This time they have joined forces with the central banks of both Singapore and the United Kingdom. Through a joint effort, this trio has recently released a paper. This paper was dedicated towards demonstrating the efficacy of a Central Bank Digital Currency (CBDC).
Throughout the report, the trio of banks delved into the various ways they could structure and utilize a self-issued digital currency. While many of the iterations provided no perceivable benefit over current practices, there were two that were enticing.
Two iterations of a W-CBDC had the potential to greatly reduce risk in a variety of areas. This included both settlement and payment risk, in addition to broadening services to incorporate payment service providers.
A ‘W-CBDC’ refers to a wholesale CBDC. This is a digital currency that is only accessible and usable by financial institutions. They are not for consumer use.
While this project tackles inefficiencies and security issues pertaining to cross border finance, past dives into blockchain were not quite as wide reaching. It is clear that as the National Bank of Canada continues to utilize this transformative technology, they become more comfortable in applying it to greater and broader sectors.
Monetary Authority of Singapore
The MAS is perhaps one of the most progressive banks in the world with respect to blockchain. Beyond the publishing of this paper, they have announced multiple developments in the past few months. Each of these pertaining to their activity within the sector.
Not only has the bank invested in blockchain companies, but they have recently partnered with several as well. These moves will see, not only the development of their own digital securities exchange, but a settlement platform as well.
Bank of England
The Bank of England has not been as vocal with their support of blockchain as the MAS. However, this report indicates they are warming to the technology. Brexit is an on-going source of turmoil within the nation, and many are beginning to view cryptocurrencies, and a potential CBDC, as a solution to many of their problems. With this being the case, it is no wonder that the bank chose to take part in this paper.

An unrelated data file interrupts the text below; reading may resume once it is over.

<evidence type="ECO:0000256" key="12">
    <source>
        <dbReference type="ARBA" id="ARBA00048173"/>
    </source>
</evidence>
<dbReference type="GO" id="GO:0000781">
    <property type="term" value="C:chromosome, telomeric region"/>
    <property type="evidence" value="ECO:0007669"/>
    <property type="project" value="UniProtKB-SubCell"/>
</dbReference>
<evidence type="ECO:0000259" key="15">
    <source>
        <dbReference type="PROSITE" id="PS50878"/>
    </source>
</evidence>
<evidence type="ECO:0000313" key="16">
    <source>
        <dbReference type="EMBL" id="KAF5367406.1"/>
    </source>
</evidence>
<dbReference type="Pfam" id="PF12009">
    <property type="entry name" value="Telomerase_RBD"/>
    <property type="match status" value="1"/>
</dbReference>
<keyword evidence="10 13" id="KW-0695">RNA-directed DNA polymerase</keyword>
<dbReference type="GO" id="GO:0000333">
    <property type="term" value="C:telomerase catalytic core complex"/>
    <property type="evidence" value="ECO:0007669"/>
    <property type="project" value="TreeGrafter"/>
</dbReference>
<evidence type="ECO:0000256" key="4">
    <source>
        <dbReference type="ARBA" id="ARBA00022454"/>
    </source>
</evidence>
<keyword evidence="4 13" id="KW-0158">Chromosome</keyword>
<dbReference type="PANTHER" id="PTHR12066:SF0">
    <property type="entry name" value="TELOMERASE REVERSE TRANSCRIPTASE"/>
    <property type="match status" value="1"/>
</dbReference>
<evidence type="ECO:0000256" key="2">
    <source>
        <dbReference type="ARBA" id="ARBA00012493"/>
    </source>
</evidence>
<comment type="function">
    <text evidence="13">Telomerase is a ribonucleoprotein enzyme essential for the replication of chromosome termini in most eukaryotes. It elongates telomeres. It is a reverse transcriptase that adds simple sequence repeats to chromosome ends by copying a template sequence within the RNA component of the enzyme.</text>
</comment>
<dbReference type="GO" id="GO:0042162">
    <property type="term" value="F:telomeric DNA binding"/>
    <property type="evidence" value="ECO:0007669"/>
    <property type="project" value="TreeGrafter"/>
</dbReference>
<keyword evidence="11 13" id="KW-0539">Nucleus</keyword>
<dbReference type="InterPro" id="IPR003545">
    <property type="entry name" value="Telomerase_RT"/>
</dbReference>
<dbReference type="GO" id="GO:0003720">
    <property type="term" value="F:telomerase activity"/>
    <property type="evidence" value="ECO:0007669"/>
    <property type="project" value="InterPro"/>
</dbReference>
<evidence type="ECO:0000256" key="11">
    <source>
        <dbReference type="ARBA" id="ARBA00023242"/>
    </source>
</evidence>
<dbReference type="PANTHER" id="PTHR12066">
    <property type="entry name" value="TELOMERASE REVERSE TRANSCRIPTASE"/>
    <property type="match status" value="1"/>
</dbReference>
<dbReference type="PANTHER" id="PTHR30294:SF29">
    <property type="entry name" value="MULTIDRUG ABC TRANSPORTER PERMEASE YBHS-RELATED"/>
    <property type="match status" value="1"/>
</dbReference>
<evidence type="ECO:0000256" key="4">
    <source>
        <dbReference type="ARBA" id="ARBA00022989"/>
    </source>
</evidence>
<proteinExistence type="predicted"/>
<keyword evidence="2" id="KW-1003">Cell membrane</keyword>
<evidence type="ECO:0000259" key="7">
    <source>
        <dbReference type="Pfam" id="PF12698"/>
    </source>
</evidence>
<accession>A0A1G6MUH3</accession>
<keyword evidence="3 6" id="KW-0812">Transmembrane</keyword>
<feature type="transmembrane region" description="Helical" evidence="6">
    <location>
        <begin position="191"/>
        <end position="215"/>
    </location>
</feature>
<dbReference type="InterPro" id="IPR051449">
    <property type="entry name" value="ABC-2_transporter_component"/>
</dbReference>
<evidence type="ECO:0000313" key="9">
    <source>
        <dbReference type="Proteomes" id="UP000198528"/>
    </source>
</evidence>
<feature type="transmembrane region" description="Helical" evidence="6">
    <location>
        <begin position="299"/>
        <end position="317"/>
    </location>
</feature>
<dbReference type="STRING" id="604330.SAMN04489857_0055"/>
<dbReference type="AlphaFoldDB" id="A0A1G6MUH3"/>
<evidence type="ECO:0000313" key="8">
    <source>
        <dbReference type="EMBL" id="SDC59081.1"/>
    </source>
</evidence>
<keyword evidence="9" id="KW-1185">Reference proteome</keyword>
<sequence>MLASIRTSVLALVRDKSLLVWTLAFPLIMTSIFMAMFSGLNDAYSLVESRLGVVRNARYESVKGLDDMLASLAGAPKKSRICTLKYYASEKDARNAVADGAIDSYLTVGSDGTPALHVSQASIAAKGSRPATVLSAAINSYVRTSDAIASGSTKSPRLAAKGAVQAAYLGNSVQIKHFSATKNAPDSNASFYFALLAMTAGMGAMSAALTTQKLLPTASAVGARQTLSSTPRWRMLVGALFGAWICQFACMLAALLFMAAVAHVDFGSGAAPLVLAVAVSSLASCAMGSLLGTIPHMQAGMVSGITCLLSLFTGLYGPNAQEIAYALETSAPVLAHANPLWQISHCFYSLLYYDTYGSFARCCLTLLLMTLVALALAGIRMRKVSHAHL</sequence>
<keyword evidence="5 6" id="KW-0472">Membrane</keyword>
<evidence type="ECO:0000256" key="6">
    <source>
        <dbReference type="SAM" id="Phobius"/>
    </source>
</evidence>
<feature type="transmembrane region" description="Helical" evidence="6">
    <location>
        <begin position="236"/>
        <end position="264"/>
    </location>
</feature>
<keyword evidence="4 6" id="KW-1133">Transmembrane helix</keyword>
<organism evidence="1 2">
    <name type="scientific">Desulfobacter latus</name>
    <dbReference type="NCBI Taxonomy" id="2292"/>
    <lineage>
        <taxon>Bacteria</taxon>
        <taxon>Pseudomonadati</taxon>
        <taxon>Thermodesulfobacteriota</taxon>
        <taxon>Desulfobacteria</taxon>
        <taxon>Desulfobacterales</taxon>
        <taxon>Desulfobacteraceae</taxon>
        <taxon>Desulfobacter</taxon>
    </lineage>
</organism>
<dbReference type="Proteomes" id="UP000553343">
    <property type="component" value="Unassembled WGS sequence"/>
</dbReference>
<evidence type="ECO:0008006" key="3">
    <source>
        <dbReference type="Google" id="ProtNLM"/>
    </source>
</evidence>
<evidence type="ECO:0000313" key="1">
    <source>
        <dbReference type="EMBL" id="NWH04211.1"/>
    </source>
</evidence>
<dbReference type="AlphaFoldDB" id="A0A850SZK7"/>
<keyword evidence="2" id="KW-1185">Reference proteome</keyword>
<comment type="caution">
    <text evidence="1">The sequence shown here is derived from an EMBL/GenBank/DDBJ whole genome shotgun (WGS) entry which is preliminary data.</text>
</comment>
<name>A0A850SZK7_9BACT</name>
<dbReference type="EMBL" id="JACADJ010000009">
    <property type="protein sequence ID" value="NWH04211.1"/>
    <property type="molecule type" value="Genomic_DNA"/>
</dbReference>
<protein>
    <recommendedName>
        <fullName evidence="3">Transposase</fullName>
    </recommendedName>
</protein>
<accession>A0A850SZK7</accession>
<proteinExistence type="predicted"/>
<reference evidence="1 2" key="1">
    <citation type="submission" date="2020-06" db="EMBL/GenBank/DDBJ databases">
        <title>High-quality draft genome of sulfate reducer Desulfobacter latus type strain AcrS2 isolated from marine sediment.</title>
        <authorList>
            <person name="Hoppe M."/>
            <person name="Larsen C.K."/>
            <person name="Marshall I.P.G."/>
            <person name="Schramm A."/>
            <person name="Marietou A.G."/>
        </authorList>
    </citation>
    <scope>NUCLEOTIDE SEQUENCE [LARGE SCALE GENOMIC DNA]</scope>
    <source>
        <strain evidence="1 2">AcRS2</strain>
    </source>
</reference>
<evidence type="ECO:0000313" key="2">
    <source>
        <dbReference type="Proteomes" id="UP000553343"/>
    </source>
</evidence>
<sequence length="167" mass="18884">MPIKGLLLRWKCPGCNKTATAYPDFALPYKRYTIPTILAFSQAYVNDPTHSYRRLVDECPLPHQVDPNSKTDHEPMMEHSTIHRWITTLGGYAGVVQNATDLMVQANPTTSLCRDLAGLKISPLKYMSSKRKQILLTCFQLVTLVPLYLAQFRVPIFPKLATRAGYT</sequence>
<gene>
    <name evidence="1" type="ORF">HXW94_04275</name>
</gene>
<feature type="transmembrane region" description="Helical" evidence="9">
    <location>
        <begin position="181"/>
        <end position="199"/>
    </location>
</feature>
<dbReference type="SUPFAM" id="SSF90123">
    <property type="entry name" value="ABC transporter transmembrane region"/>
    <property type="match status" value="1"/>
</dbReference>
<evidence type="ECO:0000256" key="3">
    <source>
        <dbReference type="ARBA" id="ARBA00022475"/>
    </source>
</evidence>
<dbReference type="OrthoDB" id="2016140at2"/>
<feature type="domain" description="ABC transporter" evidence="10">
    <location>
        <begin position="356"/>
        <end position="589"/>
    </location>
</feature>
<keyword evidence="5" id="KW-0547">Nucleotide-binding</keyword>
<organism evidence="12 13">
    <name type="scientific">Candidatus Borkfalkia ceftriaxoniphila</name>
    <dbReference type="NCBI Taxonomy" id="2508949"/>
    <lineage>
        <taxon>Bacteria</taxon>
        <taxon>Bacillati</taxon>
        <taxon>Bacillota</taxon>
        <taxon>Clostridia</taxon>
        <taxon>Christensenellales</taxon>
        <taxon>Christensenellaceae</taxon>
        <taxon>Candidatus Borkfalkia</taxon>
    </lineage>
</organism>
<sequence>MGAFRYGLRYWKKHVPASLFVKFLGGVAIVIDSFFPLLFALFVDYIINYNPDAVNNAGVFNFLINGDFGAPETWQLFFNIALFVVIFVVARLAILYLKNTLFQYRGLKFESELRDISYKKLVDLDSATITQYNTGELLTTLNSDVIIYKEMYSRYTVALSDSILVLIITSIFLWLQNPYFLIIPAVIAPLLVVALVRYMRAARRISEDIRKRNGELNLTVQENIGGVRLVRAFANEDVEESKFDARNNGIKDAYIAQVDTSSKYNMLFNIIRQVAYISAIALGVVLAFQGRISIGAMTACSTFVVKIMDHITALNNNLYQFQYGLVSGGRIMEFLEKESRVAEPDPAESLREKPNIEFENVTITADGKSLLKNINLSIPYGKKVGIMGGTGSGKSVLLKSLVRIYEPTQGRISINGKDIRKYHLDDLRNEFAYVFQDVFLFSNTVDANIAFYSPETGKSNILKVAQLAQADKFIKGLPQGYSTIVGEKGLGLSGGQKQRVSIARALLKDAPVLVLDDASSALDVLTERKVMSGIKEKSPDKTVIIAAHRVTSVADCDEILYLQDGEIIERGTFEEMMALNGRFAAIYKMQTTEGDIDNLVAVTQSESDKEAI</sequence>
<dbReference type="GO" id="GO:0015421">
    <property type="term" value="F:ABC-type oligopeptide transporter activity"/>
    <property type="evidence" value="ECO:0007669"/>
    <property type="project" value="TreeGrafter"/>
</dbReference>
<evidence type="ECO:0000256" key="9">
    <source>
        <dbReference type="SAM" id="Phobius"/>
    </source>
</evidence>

Beyond this trio, the idea of central bank currencies has garnered the attention of many others. In recent days, Christine Lagarde, the International Monetary Fund Chair, has commented on the topic. She stated, “That currency could satisfy public policy goals, such as financial inclusion, and security and consumer protection; and to provide what the private sector cannot: privacy in payments…Digital currency, instead, because it can be distributed much more easily than cash, could reassure even the person left lying on the couch!” These words came at the Singapore FinTech Festival, where she spoke on the merits of a CBDC and more.
With many banks, and industry pundits alike, delving into the idea of a CBDC, it is surely only a matter of time before a nation decides to take the plunge, and issue their own.